Read Girlhearts by Norma Fox Mazer Free Online
Book Title: Girlhearts|
The author of the book: Norma Fox Mazer
Format files: PDF
The size of the: 21.66 MB
Edition: Harper Teen
Date of issue: November 5th 2002
ISBN 13: 9780380722907
Read full description of the books Girlhearts:Reread November 2015:
Well Past Self called it because I reread this and am bumping it from 3 stars to 4. If I read it again, I'll probably give it 5.
One, Sarabeth's friends are in it more than I remember and they are lovely. Yay, Patty. And Leo is there at important times and says things that make me love him.
Two, there are so many sad and beautiful moments in this book. God, my heart broke reading about how much she misses her mom--remembering her last moments with her in the rain, hearing Cynthia talk sweetly to Darren and feeling angry.
"And then, when Chester Jay stopped in front of my house, I remembered something else, not from long ago, but from yesterday morning. How Mom had almost had to beg me for a kiss. How I had bent over and stingily, for an instant only, let my lips touch her cheek."
Then later: "[Cynthia] started kissing Darren again on his neck, his fat little arms, his cheeks, his nose. Kisses and love. From the couch, though I could hardly bear to watch, I did. I watched, grinding my teeth, as if my envy was a piece of old dry bread." My heart.
The swing pushing scene. Walking around with Darren. Oh, Sarabeth!
"I was jagged now; I had sharp edges. I was righteous, too, ready to shout through the fire in my heart at anyone who crossed my path. Do you know how lucky you are, or are you too stupid to know?"
"And that last night came back to me again so vividly. Mom in her red dress, the two of us running through the rain, hand in hand. She'd been laughing, and I kept telling her to be quiet, and neither of us knew that with each moment that passed, she was already dying, her heart starting to fail her, her body getting ready to separate from her life, from me."
Original review, November 2013, 3 stars:
Holy shit, a sequel to Silver!!!! This is next on the to-read list!
...Aaaaaaaand now I've read it. Oh, Sarabeth, I missed you. But also, oh, this was hard for me to read. I felt like I knew Sarabeth and her world so well from reading Silver 10,000 times. It's surreal to be back in that world. But only kind of. Because right away Sarabeth's mom dies. And everything changes. Sarabeth's voice and character are the same, but definitely lost, sad, angry, everything she should be, of course, without her mom. But I remember Sarabeth, yes, being innocent, but also so strong, and it was hard for me to read her like this. Adrift. I guess it's stupid to say but Sarabeth...I don't know...was kind of my friend. My book friend. And I didn't like her going through this. There. I said it. Sarabeth Silver is my friend and I didn't like that we put her through this, Norma Fox Mazer. (Even though I love you too, Norma Fox Mazer. So much. RIP)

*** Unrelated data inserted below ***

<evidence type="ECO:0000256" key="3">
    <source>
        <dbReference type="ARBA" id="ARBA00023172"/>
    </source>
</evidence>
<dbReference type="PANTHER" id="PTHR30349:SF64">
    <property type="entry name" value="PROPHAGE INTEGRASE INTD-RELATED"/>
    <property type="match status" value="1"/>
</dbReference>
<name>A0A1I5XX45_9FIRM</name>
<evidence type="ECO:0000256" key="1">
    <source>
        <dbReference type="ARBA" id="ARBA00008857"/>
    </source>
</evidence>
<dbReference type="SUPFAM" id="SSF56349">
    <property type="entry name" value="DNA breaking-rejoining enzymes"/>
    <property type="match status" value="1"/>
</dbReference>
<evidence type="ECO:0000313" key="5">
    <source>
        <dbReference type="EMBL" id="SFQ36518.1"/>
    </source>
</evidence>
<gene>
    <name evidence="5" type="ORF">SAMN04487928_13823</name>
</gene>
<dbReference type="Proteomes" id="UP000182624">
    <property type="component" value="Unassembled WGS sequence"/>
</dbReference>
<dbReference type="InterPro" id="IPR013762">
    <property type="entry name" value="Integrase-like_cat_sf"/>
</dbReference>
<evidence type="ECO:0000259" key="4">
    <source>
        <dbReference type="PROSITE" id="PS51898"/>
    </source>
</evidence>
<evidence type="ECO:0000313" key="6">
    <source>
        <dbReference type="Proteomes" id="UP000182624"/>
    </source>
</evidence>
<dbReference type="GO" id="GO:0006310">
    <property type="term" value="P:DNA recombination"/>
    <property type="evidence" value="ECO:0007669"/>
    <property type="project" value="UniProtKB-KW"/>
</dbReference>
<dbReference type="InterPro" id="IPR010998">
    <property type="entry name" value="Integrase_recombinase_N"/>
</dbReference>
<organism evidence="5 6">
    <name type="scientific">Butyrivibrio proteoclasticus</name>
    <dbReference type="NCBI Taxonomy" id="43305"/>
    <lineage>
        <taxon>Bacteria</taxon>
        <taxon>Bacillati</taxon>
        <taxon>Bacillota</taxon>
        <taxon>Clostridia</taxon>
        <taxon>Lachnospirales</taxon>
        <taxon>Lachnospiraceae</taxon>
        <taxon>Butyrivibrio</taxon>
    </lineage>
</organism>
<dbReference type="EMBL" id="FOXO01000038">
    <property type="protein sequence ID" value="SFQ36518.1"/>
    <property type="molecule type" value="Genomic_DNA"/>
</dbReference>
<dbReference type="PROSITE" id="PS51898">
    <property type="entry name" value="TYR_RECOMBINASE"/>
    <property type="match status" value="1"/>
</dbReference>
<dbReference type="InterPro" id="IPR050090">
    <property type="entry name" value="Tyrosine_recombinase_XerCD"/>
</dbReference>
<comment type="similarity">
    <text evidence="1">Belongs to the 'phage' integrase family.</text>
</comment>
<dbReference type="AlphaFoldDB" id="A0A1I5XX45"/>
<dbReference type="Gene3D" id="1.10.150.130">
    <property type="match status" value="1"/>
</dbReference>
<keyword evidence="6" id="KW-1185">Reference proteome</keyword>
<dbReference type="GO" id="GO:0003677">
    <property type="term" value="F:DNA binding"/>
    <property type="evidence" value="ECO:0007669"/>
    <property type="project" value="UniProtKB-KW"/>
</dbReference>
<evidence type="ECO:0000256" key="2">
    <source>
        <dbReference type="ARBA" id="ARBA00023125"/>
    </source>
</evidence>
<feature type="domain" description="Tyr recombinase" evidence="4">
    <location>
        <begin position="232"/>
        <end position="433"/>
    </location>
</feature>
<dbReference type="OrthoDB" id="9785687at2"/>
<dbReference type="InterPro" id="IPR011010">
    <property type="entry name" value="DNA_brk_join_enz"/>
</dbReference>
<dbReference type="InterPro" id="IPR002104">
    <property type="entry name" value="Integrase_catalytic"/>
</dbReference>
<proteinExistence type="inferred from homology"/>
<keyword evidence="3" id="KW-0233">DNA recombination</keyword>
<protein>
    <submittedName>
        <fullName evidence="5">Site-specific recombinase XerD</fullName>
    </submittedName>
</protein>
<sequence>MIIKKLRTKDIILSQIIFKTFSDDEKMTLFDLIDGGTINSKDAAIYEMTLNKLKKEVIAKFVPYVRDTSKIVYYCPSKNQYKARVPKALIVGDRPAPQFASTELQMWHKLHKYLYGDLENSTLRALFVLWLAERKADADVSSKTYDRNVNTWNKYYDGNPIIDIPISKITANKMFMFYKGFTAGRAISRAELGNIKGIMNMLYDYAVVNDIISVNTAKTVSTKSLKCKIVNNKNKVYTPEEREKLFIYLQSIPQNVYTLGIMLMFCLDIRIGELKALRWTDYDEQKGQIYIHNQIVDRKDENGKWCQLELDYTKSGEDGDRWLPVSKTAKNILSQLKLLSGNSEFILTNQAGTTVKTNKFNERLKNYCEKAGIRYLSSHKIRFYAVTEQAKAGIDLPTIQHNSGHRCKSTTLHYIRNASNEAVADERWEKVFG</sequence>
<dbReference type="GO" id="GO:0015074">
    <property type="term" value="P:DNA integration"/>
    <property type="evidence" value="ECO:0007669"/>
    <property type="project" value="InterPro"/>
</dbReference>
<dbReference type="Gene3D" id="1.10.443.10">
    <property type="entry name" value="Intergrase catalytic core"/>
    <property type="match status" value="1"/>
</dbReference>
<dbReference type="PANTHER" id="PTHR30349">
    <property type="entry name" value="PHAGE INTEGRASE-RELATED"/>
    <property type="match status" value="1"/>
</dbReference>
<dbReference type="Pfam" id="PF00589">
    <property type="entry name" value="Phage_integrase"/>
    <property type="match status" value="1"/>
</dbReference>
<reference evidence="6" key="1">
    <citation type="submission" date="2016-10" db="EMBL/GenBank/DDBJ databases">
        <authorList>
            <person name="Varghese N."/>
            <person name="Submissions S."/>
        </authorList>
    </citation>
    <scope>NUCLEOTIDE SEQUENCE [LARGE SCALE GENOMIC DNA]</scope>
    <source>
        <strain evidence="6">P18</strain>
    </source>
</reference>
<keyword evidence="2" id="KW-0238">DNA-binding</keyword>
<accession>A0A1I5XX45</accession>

I also really, really missed all of her friends! I loved her friends! I loved Sarabeth discovering them and becoming part of their group and their secrets and jokes and friend rituals. I loved that they called her 'Silver'. I loved Sarabeth's cat and mom and mom's boyfriend and all of their relationships. And now we have...Sarabeth trying to move on from her mother's death, living with her mom's best friend, not having a space anymore, feeling confused and left out. No cat even! Hardly any Leo! And her friends are barely in the book because that's not the focus anymore.
Sarabeth is still strong and you know she'll have a happy ending. She's already on her way there when the book ends. And I'll probably reread this book and like it and it probably deserves more stars from me. But I'm just sad. So there. Only 3 stars for you, Girlhearts.
Fun fact, though. I completely devoured this book on my birthday. Happy birthday to meeeeee!!!! Hanging out with my best book friend forever.
Read information about the authorNorma Fox Mazer was an American author and teacher, best known for her books for children and young adults.
She was born in New York City but grew up in Glens Falls, New York, with parents Michael and Jean Garlan Fox. Mazer graduated from Glens Falls High School, then went to Antioch College, where she met Harry Mazer, whom she married in 1950; they have four children, one of whom, Anne Mazer, is also a writer. She also studied at Syracuse University.
New York Times Book Review contributor Ruth I. Gordon wrote that Mazer "has the skill to reveal the human qualities in both ordinary and extraordinary situations as young people mature....it would be a shame to limit their reading to young people, since they can show an adult reader much about the sometimes painful rite of adolescent passage into adulthood."
Among the honors Mazer earned for her writing were a National Book Award nomination in 1973, an American Library Association Notable Book citation in 1976, inclusion on the New York Times Outstanding Books of the Year list in 1976, the Lewis Carroll Shelf Award in 1978, an Edgar Award in 1982, German Children's Literature prizes in 1982 and 1989, and a Newbery Medal in 1988.
Mazer taught in the Master of Fine Arts in Writing for Children & Young Adults Program at Vermont College.
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